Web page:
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The use of liturgical profanity is not unique to Quebec French. In Italian, although to a lesser extent, some analogue words are in use: in particular "ostia" (host) and (more so in the past) "sacramento" are relatively common expressions in the North/East, which are lighter (and a little less common) than the typical blasphemies in use in Italy like "porco Dio" (pig god) and "porca Madonna" (see: Italian profanity). Also the process of modifying the terms in euphemistic equivalents is in use in Italy: for example "ostia" is commonly modified in "osteria". The word "sacramento" has also produced the verb "sacramentare", which colloquially means to use blasphemy.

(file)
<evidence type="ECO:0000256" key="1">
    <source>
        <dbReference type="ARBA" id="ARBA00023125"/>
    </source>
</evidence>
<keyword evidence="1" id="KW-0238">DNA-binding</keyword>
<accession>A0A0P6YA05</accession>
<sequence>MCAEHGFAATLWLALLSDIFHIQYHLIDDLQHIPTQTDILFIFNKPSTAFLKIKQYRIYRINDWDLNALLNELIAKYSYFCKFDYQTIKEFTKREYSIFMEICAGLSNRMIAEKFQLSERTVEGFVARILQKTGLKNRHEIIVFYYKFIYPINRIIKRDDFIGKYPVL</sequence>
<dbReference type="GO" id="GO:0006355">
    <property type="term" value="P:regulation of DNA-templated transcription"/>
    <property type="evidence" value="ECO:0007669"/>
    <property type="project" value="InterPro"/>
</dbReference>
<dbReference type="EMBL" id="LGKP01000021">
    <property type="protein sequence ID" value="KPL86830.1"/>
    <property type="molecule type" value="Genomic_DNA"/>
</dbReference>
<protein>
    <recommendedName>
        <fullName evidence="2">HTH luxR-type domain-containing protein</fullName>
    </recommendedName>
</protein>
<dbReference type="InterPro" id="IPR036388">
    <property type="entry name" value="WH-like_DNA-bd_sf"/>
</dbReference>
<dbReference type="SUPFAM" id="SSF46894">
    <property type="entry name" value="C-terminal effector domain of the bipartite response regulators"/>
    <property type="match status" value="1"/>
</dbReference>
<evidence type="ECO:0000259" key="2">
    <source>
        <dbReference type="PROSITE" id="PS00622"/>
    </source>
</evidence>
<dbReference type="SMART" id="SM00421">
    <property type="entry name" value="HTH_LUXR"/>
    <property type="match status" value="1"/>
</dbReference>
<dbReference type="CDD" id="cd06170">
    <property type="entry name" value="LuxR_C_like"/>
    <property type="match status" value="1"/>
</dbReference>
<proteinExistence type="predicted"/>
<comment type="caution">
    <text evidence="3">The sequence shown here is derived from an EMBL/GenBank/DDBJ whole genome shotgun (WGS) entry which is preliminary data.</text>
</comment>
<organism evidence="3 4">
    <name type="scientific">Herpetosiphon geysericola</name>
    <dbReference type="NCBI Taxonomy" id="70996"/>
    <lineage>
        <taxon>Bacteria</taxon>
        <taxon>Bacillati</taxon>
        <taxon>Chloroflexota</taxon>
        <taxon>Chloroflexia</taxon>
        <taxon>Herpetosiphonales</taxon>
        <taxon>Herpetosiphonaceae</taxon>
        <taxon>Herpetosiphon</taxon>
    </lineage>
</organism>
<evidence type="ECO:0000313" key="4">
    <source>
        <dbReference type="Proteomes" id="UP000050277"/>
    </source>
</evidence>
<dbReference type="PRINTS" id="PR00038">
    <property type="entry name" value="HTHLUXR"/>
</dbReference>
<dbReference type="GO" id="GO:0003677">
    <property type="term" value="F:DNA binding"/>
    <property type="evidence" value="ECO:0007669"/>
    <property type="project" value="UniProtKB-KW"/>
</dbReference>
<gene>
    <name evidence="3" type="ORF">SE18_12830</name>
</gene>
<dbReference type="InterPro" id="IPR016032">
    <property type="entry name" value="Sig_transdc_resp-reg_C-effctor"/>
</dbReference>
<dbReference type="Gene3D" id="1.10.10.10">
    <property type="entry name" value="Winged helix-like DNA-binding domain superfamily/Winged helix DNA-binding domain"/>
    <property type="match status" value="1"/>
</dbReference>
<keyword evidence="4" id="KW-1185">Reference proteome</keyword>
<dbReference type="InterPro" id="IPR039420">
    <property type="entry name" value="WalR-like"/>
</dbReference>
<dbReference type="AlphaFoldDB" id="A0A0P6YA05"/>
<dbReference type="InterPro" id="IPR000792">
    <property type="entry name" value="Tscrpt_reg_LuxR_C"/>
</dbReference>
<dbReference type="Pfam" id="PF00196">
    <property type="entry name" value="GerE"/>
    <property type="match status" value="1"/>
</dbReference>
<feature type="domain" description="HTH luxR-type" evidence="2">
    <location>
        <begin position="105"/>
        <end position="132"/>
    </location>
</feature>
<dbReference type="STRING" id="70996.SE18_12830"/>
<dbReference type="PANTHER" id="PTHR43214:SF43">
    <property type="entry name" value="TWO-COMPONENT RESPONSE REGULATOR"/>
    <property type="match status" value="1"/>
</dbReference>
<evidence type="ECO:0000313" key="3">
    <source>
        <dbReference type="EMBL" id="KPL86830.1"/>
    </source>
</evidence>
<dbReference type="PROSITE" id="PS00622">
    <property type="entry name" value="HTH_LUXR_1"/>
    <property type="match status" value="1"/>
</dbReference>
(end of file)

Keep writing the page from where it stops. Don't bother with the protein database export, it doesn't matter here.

A few other dialects in the world also feature this kind of profanity, for instance the expressions Sakrament and Kruzifix noch einmal in Austro-Bavarian or Krucifix in Czech. La hostia is an expletive expression in some Spanish dialects. In Catalan, hòstia is used and is frequently abbreviated to osti. Spanish also uses me cago en ... ("I shit on...") followed by "God", "the blessed chalice", "the Virgin" and other terms, religious or not. It can be shortened to just "¡La virgen!" or "¡Copón bendito!" ("Blessed chalice!"). Romanian, the profanity anafura mă-tii! ("Your mother's host!") is sometimes used along with Easter, Christ, Cross, Commemoration ("parastas"), sacred oil lamp ('tu-i candela 'mă-sii), God, Church etc. .